When the recount ended the results showed Neil still losing by 12 votes, largely the result of clerical errors in the original count. But what also became very clear is that hundreds of ballots were disqualified on the basis of a very questionable interpretation of the law and in clear negation of the intent and rights of the voters, including many members of the military deployed overseas. Whether this changed the outcome of the election is debatable, but it was certainly unfair to the voters.

The non-partisan election reform group Austin Vote Action summmed up many of the problems in this election well, pointing out that “Travis County elections are run with a disregard for the rights and best interests of voters and the community…As the Clerk’s Office currently runs elections there is too little transparency and too many opportunities for abuse. Austin voters deserve better.”

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About Marc Tully

  • Hungry

    And reports are most of the ineligible voters in question voted for Howard anyway. It was a tight race, Mr Neil, but it is time to step away.

  • Hungry

    Th ballots is qeustion are not from military personnel, or from overseas students, or Peace Corps volunteers, or anything like that. They are from American citizens that live overseas, pay taxes overseas, and do not even legally reside in Texas let alone district 48.

    Military ballots are a different category entirely and every single one was counted. Dan Neil himself misspoke on this point and has since corrected himself. It is not about military ballots. No, no, no.

    Th eslate machines are tamper proof an power down immediately when opened. Also, a polling place is by law not allowed to open if there is any evidence of a damaged machine. There are detail transaction audit trails for each device. There is no way change one with it being traced. Also the information is stored redundantly and has so match.

    Alos, what you suggest is ridiculous. You say I am going to go into a polling location and start taking a apart a machine with no one (including the armed guard) noticing? And then reprogram micro electronic circuit boards with my bare hands? And then put it all back together and casually walk out?

  • BenThere and Tested That

    @Dave Nally – 30 seconds – turning seven screws, some of which are covered with a tamper evident seal? Sure. …and which two leads of a microprocessor board can be shorted to change voting logic? When will you cease to mislead this blog’s readers?

    …and you want to give voters receipts? so they can sell their votes as happens in other countries? No thanks. Keep it under glass.

  • Most states are returning to voter marked paper ballots, scanned by optical scanners. Optical scan systems cost less to purchase and the net annual expenditures are lower.

    States adopting paper ballots are also implementing post election audits. These audits check the digital count against the voter marked paper ballot.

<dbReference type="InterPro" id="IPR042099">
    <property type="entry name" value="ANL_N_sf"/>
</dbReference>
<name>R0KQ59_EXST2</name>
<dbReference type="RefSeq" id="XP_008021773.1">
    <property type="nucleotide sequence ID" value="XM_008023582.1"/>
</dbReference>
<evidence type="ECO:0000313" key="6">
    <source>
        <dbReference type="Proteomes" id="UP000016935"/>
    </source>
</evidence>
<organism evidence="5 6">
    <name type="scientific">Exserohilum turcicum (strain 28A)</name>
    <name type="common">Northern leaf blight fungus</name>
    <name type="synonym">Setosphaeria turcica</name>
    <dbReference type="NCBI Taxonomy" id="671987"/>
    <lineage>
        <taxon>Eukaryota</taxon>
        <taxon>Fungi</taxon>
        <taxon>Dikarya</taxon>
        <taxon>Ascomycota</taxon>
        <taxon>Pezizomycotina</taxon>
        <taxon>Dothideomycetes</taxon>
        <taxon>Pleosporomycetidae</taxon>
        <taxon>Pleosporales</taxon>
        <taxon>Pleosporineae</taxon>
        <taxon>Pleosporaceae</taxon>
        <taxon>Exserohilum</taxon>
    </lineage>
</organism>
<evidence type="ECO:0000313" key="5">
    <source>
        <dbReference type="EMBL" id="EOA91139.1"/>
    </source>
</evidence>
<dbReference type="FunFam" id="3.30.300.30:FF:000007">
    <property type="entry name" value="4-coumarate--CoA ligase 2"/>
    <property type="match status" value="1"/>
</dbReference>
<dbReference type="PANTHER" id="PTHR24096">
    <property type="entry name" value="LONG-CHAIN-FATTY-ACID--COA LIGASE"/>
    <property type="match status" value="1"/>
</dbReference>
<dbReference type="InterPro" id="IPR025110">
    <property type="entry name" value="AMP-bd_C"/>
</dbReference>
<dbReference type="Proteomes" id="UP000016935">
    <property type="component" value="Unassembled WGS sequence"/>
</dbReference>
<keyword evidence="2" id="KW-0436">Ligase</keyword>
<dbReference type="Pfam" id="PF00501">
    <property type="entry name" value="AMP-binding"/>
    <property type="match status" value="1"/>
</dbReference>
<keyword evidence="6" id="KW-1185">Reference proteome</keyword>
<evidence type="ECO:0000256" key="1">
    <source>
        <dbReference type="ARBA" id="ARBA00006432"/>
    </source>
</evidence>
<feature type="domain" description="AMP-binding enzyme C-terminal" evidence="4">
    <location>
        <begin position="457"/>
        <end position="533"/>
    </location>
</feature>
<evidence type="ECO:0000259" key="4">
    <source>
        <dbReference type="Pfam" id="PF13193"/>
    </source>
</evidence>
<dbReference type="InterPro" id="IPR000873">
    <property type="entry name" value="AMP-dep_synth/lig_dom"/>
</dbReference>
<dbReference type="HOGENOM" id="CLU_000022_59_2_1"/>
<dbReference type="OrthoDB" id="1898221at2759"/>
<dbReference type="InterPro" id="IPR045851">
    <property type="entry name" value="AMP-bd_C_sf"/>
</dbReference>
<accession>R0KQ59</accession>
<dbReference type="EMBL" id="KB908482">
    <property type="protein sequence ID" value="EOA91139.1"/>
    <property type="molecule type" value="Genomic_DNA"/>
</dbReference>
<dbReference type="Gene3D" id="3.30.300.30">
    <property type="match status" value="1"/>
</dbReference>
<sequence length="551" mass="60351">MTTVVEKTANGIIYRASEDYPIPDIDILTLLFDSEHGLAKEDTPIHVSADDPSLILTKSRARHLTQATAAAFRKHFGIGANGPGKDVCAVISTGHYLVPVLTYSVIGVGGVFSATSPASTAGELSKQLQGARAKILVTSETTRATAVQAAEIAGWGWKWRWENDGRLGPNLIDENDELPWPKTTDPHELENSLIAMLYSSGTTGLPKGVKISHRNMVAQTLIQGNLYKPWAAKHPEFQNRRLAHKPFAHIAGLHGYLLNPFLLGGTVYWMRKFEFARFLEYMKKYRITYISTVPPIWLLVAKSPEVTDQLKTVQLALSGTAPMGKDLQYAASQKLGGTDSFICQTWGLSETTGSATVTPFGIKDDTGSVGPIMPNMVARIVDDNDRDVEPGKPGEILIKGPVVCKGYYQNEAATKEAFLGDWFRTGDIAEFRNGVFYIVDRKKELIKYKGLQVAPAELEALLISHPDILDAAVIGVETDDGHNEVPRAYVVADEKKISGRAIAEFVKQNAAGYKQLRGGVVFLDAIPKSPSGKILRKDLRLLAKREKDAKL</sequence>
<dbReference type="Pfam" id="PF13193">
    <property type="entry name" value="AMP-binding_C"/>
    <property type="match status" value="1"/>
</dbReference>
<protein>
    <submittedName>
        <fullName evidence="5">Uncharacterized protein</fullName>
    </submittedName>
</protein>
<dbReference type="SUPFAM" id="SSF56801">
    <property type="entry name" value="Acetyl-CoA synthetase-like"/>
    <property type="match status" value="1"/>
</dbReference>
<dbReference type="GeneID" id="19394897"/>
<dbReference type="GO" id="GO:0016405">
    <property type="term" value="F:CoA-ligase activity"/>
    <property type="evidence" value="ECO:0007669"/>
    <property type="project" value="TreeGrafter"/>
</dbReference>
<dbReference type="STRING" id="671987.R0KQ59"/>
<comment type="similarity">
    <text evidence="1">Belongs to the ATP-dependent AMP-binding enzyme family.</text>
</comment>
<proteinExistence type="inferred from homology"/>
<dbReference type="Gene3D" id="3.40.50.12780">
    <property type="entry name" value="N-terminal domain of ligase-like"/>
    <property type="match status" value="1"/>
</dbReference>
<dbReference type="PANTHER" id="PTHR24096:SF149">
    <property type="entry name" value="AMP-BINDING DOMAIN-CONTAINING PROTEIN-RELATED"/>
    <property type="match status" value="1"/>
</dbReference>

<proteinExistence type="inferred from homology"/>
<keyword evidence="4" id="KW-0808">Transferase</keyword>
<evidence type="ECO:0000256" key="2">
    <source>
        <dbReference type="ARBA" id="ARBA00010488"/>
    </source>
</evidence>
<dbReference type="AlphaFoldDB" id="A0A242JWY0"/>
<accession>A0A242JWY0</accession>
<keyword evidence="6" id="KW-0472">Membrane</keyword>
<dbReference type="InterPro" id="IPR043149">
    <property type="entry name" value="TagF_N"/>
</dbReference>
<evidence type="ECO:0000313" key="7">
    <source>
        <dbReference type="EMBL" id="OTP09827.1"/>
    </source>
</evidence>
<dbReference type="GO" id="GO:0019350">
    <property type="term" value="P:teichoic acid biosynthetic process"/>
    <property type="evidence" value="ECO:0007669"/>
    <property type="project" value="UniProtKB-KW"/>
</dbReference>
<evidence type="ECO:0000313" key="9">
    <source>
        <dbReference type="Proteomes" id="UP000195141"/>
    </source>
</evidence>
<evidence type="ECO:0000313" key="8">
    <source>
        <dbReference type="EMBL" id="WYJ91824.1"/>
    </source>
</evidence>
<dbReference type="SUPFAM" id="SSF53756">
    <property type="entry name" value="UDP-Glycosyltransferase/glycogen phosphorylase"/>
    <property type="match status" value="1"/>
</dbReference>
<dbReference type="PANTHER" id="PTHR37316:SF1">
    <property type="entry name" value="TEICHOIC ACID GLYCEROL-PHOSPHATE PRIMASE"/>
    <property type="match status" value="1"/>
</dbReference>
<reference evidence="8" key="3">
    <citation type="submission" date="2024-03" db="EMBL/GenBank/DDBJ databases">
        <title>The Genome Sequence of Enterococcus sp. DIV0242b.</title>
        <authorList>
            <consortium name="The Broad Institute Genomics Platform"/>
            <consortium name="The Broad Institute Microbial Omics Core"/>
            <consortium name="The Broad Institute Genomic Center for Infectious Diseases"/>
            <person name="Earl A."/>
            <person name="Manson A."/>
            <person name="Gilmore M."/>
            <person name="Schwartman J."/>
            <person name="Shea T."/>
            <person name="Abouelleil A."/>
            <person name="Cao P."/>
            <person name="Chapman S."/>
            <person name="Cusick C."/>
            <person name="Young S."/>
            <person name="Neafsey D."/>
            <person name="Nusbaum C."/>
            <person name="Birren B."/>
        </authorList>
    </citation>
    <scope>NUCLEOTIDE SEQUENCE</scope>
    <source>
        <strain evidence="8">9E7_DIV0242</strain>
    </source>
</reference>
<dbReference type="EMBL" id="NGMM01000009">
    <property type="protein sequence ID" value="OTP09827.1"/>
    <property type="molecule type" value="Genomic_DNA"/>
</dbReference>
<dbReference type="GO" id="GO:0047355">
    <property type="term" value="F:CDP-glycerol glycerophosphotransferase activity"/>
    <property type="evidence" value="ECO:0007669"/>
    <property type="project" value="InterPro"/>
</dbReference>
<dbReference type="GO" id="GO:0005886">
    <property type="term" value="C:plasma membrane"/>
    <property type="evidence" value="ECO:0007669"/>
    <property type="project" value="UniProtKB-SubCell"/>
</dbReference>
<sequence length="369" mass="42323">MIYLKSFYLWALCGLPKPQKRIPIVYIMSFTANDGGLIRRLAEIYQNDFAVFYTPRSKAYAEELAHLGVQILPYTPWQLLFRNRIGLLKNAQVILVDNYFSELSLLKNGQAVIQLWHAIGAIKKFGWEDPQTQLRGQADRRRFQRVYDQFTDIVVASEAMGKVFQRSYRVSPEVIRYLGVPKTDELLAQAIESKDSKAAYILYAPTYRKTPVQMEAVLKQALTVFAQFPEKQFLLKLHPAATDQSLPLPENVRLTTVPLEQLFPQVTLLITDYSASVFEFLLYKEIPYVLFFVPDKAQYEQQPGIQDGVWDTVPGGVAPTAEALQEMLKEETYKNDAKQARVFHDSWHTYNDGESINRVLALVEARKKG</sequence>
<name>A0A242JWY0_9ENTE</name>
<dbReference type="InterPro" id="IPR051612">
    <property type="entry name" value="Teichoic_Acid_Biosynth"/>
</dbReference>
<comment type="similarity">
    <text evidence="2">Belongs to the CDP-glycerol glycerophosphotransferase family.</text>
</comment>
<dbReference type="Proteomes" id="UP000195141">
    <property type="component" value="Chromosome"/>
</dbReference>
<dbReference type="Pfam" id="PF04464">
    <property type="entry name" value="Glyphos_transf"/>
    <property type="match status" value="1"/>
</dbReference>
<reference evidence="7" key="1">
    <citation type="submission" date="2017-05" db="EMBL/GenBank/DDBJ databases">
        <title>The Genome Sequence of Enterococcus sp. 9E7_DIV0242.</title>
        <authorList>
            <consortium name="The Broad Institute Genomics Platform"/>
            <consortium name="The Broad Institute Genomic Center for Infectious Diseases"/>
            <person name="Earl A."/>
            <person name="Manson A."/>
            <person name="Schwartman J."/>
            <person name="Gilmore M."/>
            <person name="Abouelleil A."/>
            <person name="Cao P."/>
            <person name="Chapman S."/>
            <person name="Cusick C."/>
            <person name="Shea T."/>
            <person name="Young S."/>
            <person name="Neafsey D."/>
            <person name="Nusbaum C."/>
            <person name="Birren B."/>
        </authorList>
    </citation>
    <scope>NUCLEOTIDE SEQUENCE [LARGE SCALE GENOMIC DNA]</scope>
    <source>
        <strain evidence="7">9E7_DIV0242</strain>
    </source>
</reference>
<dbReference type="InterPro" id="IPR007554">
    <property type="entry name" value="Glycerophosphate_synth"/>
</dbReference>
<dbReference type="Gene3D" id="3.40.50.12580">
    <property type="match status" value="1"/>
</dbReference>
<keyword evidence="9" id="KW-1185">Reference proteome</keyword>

Getting a receipt for voting is problematical because it opens up the voter to coercion. Believe it or not there are overbearing employers, spouses and family members who would seek to influence some people’s votes, and a receipt would enable that.

    The reason we have voting booths is to ensure a secret ballot by giving voters a private place to cast their ballot without coercion.

    A study of undervotes in North Carolina’s 2008 election showed that your vote was more likely to be counted if you cast it on voter marked paper ballot than on touchscreens. Here’s the data.

  • Ok, Hungry, fill us in on the election laws and how the machines work. Share your knowledge.


  • Hungry

    When a democrat challenges an election result, republicans bemoan how crooked liberal lawyers are trying to steal the election. When it is the reverse, not so much. But it is the democrats playing politics. Whatever.

    Unfortunately, you are demonstrating you lack of knowledge of how the voting machines work and of the election laws. Your points about how votes are counted and what oversea ballots are eligible are grossly inaccurate.

  • It’s worse than that, Doug. I did some research on the eSlate machines and you can take one apart with a pocket knife in about 30 seconds and then if you know the circuitry you can jump two leads on the circuit board and change all the votes to straight ticket votes for one party or the other.

  • Doug Hunter

    When these voting machines first made the news I said that they needed to print a receipt ticket for your votes that had coded information you could check against the final record to ensure your vote counted properly either in an online database or published in the newspaper in smaller races. It doesn’t take rocket science to figure out how to do this.

  • El Bicho

    Of course, the right never does that, Boris.

  • Boris B.

    It is obvious from their actions that leftist have no qualms about committing voter fraud anytime it serves their agenda.

    Pathetic bunch as proven by their actions.